Together we can tackle seemingly insurmountable challenges and do great things, making our homes and our community better for all.

Last week, I proudly joined more than 120 other leaders in the state in the inaugural signing of Utah’s Climate & Clean Air Compact. As the compact states, “Climate change and air quality represent urgent challenges for our health, families and economy.”

This nonpartisan, pragmatic directive is the first of its kind in the country and situates Utah to lead the way as a conservative state in climate and clean air solutions. As a signer, I am committing my support to the recommendations and approaches described in The Utah Roadmap: Positive Solutions on Climate and Air Quality, developed, at the request of the Utah Legislature, through an extensive and collaborative process with stakeholders from all sectors led by the Kem C. Gardner Policy Institute at the University of Utah.

Being a supporter of the compact was a no-brainer for me. Weber State is a leader in modeling the adoption of clean energy and clean air solutions, both of which reduce our climate-changing emissions. As an institution, we have committed to become carbon neutral (having no net release of carbon dioxide) by 2050.

Since making that promise 11 years ago, we have prioritized: 1) energy efficiency and conservation; 2) electrification of our buildings' heating, cooling and hot-water systems, fleet vehicles and landscaping equipment; 3) sourcing our electricity from clean, renewable energy; and 4) the reinvestment of our utility savings from these actions to do more of them.

We are on track to be carbon neutral by 2040, 10 years ahead of our initial goal, yielding the benefits of a reduced footprint on our environment and climate system, improved air for the health of our community, along with positive economic outcomes in the form of utility savings.

In addition to our work on campus, members of our faculty, students and staff have been working, in partnership with Ogden and the Ogden Civic Action Network, to demonstrate the feasibility of our campus approach at the level of the homeowner, through the innovative design, construction and landscaping of a new all-electric, net-zero house on Quincy Avenue in central Ogden. This home is now under contract for purchase, through a random drawing of prequalified buyers, and the proceeds from the sale will be reinvested in another net-zero home project to get underway this academic year.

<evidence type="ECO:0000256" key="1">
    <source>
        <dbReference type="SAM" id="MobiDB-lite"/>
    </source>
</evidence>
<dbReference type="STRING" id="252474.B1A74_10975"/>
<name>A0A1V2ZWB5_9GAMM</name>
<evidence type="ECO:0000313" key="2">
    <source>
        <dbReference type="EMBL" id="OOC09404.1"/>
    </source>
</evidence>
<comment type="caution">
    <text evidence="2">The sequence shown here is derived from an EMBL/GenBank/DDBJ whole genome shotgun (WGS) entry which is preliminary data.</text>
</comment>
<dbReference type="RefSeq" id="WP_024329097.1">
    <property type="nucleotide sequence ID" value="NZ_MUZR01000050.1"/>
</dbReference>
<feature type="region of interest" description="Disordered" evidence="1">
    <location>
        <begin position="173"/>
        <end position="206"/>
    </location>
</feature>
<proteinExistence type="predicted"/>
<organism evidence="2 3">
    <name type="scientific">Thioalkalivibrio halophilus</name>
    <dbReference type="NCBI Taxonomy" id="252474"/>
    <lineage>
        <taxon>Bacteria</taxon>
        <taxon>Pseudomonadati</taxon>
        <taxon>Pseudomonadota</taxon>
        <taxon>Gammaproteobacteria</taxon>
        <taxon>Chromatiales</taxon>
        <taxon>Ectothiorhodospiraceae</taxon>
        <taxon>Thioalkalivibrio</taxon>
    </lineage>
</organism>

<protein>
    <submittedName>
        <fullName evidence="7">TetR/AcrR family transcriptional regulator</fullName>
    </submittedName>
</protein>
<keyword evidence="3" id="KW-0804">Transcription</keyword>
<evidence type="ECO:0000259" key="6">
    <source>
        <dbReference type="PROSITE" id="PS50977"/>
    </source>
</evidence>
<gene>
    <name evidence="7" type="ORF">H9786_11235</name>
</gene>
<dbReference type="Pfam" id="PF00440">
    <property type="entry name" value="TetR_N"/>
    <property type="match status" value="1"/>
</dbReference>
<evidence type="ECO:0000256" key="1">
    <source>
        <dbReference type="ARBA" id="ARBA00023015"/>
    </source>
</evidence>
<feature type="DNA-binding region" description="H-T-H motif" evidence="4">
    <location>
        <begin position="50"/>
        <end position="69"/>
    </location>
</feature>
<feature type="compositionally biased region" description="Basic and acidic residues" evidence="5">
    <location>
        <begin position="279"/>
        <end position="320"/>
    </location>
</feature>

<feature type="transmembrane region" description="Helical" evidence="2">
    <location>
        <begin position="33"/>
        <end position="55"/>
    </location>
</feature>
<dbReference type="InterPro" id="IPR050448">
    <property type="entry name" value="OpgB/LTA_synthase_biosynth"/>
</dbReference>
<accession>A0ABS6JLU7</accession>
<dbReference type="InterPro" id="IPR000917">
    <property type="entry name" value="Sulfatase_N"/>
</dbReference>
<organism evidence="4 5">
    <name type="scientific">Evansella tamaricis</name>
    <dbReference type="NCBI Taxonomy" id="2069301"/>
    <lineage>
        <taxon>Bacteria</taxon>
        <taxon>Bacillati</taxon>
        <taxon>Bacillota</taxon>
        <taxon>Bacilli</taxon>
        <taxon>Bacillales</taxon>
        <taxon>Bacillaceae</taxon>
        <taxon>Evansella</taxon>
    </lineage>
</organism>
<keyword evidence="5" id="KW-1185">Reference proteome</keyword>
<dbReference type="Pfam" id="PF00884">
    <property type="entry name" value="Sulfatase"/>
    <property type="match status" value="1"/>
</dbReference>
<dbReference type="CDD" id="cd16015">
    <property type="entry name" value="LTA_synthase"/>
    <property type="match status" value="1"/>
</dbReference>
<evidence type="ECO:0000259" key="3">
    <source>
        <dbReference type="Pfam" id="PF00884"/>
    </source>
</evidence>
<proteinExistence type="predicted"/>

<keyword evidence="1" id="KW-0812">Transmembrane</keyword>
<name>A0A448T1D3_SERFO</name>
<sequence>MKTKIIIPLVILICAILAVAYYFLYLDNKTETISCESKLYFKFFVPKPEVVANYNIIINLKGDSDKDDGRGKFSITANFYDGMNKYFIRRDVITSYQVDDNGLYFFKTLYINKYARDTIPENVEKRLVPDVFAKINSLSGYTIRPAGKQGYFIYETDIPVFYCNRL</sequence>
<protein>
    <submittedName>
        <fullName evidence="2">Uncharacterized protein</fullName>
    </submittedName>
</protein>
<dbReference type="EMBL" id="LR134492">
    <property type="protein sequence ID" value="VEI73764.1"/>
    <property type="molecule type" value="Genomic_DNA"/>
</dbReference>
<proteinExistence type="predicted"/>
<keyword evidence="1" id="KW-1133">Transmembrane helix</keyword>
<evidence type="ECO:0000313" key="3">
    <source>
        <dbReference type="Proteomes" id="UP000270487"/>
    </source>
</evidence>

As Jeremy Farner, Construction & Building Sciences associate professor and team adviser for the net-zero house remarked, “Sustainable homes are not just better for the planet, they are better for the people living in them. They contribute to high indoor environmental quality, which is associated with good mental and physical health and significantly lower utility bills, which makes the home more affordable.”

Through our campus work and this community-focused project, with more like it to come, at Weber State, we are acting on our passion and role to serve the community, to share and facilitate the adoption of technologies and sustainable energy approaches that save money and foster the growth of a cleaner economy, as well as better air quality, improved community health and a healthier climate for all.

If you want to learn more about WSU’s work and leadership toward carbon neutrality, I invite you to join a session on Oct. 20, from noon to 1:15 p.m., via Zoom, titled “Shifting Institutional Culture and Challenging Professional Norms: How WSU is Achieving and Exceeding Its Climate Action Plan Goals,” presented by Jennifer Bodine, sustainability manager, Jacob Cain, director of operations, and Mark Halverson, associate vice president for Facilities and Campus Planning. (For details to log in, visit weber.edu/sustainability/sustainability-perspectives.html.)

The Utah Climate & Air Quality Compact and the Utah Roadmap are clear in their emphasis that we need urgent action to address the intersecting challenges of climate change and our poor regional air quality. There is no doubt that these challenges are big and complex, but as we collectively work to address them, we can make improvements in an array of areas that impact all of us — our health, our economy and the livability of our climate both now and for future generations.

We at Weber State are “all-in” to take on these issues in partnership with others across all sectors. I hope you will join us in this work.

Brad Mortensen

Brad Mortensen is president of Weber State University.